This month, we would like to share Vito’s story with you.
After a lovely family Christmas Day, Vito’s owners awoke at 4.30am on Boxing Day to find that Vito was very poorly. He was continually trying to vomit, was unsettled and his tummy looked swollen. Vito’s owners immediately called us and spoke to our on-call vet, who asked a few questions and immediately became concerned about Vito, asking for him to be brought to the surgery straight away.
When Vito arrived, his examination findings were suspicious of a Gastric Dilatation and Volvulus (GDV), otherwise known as “bloat”. GDV is a condition that most often affects large and giant breeds (deep chested dogs), such as German Shepherds, Great Danes, Weimaraners, St. Bernards and has even been seen in Labradors. The stomach enlarges and fills with air and twists (it is not known for certain which happens first), meaning that the air can’t escape, with the spleen commonly getting twisted along with the stomach. The pressure from the enlarged stomach affects the circulation and parts of the stomach, gut and spleen can begin to die off. As the condition progresses, dogs become weak and collapsed as the blood supply from the back end is affected, toxins build up, blood pressure changes and heart arrythmias start. Without immediate attention, the condition rapidly becomes fatal.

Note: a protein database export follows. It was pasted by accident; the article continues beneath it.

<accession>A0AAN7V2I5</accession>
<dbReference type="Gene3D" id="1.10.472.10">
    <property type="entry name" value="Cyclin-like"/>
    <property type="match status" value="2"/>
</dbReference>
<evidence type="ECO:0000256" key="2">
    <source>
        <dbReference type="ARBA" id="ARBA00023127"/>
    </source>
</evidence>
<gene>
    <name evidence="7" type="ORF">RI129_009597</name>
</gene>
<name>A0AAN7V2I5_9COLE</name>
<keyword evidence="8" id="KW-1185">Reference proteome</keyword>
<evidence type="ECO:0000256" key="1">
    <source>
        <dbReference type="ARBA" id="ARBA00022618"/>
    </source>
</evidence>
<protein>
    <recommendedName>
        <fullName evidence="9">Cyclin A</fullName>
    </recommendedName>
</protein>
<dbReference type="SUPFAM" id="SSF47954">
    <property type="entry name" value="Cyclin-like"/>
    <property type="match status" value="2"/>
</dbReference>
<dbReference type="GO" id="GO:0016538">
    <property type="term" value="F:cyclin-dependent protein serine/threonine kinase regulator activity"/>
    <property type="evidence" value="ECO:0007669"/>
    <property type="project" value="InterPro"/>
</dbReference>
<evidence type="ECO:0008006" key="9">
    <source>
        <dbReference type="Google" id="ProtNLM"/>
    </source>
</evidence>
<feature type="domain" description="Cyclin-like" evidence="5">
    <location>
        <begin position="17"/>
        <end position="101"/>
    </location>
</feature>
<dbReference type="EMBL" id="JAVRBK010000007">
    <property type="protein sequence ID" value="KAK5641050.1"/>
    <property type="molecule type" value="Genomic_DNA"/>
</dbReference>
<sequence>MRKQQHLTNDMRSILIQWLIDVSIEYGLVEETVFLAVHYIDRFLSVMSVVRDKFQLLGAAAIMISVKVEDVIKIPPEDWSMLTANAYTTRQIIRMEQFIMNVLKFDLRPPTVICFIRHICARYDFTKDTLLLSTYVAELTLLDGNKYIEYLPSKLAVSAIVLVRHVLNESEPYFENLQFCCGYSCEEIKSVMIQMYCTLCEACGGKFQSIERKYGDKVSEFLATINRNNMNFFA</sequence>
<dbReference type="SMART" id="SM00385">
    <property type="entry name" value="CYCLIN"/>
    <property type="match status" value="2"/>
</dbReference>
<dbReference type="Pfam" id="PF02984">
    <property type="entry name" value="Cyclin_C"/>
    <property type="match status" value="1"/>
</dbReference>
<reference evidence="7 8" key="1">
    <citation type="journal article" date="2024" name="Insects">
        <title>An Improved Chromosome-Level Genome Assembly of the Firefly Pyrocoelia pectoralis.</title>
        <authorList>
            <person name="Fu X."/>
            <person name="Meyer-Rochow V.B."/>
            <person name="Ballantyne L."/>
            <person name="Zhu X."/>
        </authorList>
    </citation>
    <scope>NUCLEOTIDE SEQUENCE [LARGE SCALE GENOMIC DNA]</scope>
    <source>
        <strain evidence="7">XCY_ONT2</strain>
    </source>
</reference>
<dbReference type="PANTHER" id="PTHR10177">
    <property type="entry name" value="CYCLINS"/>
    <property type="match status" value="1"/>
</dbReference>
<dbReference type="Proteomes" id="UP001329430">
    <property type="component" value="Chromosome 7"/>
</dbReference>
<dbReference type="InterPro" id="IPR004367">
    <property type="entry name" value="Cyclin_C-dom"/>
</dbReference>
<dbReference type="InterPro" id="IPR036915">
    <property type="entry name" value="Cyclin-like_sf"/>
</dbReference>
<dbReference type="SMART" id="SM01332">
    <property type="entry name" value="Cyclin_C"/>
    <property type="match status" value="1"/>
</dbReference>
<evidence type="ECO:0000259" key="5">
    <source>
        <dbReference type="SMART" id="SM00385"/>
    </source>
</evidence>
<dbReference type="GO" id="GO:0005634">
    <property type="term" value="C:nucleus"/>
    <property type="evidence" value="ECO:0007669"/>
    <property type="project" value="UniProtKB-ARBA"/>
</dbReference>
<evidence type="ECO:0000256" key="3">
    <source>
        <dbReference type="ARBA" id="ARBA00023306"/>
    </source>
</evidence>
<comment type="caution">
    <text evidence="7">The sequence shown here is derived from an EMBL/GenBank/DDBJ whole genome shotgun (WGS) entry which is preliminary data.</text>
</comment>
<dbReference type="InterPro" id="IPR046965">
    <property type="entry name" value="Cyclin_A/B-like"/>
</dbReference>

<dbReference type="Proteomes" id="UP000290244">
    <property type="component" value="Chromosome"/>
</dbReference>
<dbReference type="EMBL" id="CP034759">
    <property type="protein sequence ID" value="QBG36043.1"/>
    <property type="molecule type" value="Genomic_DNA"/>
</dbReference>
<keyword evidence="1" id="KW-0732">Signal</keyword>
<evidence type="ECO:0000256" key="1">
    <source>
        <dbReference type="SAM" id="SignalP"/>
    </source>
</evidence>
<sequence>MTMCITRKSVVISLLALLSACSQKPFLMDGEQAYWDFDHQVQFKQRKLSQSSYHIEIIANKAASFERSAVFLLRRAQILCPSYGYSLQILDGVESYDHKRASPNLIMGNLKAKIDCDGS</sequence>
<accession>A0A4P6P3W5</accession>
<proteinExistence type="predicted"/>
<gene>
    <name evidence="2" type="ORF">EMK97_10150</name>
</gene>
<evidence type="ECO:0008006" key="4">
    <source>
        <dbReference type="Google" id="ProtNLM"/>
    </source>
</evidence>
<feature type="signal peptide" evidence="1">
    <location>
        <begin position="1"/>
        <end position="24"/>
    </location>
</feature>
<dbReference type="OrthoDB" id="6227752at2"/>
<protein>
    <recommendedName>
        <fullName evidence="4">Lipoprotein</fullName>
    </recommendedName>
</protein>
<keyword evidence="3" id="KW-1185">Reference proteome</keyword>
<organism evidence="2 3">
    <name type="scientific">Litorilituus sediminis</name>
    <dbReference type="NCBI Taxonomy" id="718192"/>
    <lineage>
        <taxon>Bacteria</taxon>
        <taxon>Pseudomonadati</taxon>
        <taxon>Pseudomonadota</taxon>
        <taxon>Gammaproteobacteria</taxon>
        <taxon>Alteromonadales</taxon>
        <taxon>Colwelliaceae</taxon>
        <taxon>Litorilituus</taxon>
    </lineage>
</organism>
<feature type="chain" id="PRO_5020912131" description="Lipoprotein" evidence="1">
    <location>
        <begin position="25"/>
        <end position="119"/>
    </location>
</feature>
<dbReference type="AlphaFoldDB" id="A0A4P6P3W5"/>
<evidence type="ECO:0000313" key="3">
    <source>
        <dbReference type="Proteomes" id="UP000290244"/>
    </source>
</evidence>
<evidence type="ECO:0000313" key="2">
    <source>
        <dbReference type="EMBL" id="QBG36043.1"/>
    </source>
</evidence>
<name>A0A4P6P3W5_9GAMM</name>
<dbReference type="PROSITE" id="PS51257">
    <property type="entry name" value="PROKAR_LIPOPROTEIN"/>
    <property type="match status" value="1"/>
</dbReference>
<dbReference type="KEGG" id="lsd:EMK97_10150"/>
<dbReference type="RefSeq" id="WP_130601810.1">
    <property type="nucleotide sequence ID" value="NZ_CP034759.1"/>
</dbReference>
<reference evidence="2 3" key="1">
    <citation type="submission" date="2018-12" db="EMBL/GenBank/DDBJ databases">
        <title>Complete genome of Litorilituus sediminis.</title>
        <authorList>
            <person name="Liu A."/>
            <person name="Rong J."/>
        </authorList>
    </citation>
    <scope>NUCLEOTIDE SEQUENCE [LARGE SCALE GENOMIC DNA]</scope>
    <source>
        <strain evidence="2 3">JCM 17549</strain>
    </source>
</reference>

Xrays of Vito confirmed a GDV and Vito was stabilised and rushed to surgery. Thankfully the surgery went well and Vito recovered initially with us, then at home, and at the time of writing of this article is starting the gradual return to normal life.
We hope that Vito’s story will help to save other dog’s lives by raising awareness of this often fatal condition. If your dog is repeatedly retching or vomiting, drooling and is restless, especially if they are a deep chested breed and their abdomen looks swollen, don’t wait – contact us immediately. Time is definitely of the essence with a GDV and Vito’s owners certainly saved his life by their quick actions. Whilst we don’t always know what causes bloat, we always advise that large/giant breed dogs are not exercised after eating, are fed more than once per day and should be encouraged not to eat rapidly (perhaps with a special bowl to slow eating). Vito is 8 years old, which is typical as it appears that the risk increases with age.
If you would like any more information regarding GDV, please don’t hesitate to contact us.
This article is in no way intended to replace individual veterinary advice.